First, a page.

Semantic logging unleashed

Who didn’t use printf or Console.WriteLine to just something logged. Possibly, you were a bit more advanced and used a custom library that does this line printing to a separate file, or event a rolling file. What’s printed is just a text. If you’re aware enough, you’d put probably some ‘around printed values’. In a moment of doubt, like a downtime or a serious client claiming that he lost money, you’d try to use these and the state of your app to find what’s going on.

You may be on the other spectrum, using approaches like event sourcing where every single business decision is captured in a well-named, explicitly modeled object called an event. Your storage, providing a continuous log of all the events could be treated as the source of the truth. Is there anything in the middle of the spectrum?

Semantic logging is an approach where you model your log entries to be more explicit. You separate the template, from the actual values passed into the specific entry. See the following example:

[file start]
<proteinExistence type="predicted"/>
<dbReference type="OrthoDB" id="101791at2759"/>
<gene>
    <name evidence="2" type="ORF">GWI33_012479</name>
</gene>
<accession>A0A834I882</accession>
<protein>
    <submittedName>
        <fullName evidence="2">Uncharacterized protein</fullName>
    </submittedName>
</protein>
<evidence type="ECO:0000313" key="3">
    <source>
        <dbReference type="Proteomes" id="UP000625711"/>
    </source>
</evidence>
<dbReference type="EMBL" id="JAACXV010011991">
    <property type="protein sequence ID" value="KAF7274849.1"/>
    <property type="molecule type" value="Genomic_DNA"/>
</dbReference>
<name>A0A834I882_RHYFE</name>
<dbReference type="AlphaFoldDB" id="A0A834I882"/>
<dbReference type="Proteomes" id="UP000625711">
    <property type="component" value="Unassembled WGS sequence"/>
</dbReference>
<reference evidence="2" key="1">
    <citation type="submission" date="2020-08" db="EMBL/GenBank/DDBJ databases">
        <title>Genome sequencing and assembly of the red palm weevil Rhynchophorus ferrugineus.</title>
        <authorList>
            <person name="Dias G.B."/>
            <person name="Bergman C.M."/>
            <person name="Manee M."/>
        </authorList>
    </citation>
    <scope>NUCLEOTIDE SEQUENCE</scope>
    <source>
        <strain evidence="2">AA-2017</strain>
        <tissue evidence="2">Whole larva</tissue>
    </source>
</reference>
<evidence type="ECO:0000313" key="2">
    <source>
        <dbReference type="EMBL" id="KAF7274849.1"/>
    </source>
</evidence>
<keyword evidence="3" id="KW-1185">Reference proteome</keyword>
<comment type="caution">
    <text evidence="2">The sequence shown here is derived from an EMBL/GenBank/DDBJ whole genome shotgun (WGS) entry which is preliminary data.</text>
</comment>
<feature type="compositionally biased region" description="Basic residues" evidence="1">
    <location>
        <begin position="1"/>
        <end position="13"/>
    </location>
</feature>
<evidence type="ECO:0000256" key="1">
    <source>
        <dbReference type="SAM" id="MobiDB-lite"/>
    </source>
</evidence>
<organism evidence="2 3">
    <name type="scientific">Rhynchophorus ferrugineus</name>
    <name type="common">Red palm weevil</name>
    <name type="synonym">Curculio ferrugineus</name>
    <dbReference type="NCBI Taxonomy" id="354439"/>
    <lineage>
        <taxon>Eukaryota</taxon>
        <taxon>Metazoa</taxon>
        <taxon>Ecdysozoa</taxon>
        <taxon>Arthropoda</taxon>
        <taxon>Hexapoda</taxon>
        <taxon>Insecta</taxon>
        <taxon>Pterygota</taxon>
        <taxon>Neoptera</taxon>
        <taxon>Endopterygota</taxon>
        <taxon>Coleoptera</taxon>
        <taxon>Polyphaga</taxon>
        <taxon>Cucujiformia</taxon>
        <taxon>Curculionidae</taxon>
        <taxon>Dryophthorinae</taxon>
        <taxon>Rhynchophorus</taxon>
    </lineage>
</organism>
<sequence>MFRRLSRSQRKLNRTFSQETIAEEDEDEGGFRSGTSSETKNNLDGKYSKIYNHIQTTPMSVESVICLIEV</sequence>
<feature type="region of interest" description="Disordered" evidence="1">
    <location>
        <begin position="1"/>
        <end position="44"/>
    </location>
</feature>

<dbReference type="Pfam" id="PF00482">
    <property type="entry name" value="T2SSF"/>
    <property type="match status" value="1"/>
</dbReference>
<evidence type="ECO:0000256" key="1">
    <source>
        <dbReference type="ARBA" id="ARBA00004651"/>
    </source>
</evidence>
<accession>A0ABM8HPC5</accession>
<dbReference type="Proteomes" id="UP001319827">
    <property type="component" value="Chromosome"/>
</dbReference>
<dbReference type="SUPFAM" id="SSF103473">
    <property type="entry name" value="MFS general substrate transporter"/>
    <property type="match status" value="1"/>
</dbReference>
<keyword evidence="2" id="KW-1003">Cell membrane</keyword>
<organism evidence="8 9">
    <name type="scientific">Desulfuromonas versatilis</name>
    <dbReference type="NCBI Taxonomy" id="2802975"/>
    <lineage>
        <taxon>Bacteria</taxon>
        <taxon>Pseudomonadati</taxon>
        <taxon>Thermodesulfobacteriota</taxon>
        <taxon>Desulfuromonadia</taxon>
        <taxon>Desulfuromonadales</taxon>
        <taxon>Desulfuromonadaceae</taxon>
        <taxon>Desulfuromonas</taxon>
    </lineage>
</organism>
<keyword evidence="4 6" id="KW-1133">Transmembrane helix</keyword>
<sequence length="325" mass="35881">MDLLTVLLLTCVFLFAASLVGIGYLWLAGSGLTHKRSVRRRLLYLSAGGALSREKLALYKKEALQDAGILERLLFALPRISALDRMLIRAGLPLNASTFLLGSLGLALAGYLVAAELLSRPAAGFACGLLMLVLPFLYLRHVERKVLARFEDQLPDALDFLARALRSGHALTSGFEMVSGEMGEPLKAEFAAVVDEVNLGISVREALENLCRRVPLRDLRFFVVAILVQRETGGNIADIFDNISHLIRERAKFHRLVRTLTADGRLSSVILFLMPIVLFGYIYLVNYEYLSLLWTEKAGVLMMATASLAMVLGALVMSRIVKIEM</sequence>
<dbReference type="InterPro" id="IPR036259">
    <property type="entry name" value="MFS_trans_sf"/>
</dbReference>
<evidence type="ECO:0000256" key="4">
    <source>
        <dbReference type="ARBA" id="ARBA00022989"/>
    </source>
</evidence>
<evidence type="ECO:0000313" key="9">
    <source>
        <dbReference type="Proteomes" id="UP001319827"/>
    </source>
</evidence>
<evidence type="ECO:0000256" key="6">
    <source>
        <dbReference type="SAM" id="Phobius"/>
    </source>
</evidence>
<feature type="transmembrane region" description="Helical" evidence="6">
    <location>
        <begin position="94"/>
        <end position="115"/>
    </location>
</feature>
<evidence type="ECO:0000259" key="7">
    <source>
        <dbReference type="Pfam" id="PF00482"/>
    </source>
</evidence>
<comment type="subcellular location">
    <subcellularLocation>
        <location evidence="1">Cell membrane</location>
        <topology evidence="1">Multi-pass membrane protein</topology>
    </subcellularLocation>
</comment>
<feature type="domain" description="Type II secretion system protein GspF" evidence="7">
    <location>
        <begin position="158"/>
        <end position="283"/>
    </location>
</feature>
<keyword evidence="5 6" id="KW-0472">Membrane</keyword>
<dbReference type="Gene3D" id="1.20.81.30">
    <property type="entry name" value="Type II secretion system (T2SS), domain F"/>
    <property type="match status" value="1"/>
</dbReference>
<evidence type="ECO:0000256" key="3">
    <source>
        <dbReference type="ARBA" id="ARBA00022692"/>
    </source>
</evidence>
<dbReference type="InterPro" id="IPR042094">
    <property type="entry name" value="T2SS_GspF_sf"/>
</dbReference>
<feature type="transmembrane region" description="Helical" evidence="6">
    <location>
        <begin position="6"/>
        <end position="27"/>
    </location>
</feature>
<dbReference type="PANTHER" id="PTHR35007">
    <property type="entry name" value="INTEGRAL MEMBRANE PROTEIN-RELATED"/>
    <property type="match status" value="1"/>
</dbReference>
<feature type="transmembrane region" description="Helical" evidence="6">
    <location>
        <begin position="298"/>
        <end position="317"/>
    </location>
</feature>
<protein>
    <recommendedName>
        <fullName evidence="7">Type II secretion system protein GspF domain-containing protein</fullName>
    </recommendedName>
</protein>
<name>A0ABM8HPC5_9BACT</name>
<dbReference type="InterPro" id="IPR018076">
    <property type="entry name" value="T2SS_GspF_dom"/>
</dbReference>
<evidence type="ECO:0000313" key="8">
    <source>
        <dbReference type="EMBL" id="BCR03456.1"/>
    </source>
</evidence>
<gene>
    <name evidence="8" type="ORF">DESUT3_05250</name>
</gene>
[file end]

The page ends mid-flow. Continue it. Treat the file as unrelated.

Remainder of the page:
log.Error("Failed to log on user {UserId}", userId);

The logging template, is constant. It informs about an error that occurred. In this case, it’s a failed log. Is there a schema? Of course, there is. It’s not strict, as it may change whenever a developer augments the statement. Nevertheless, the first part:

"Failed to log on user {UserId}"

provides a schema. The value, passed as the second parameter, is the value for the occurrence of the event. Depending on the storage system, it can be indexed and searched for. Same for templates. If you have this part specifically separated (and we do have it in the semantic approach), it’s easy to index against this part and search for all entries of failed user logons.

I’m not a fan of implicitness, I’d say I’m totally on the opposite side of the spectrum, still, I find the semantic logging approach, explicit enough to capture important information, without thinking about all the schema celebration. Eventually, the only consumer of the schema and the payload is the logging tool. If it’s smart enough to make sense out of it, without spinning tens of VMs or using tens of GB of RAM, I’m fine with this semi-strict approach.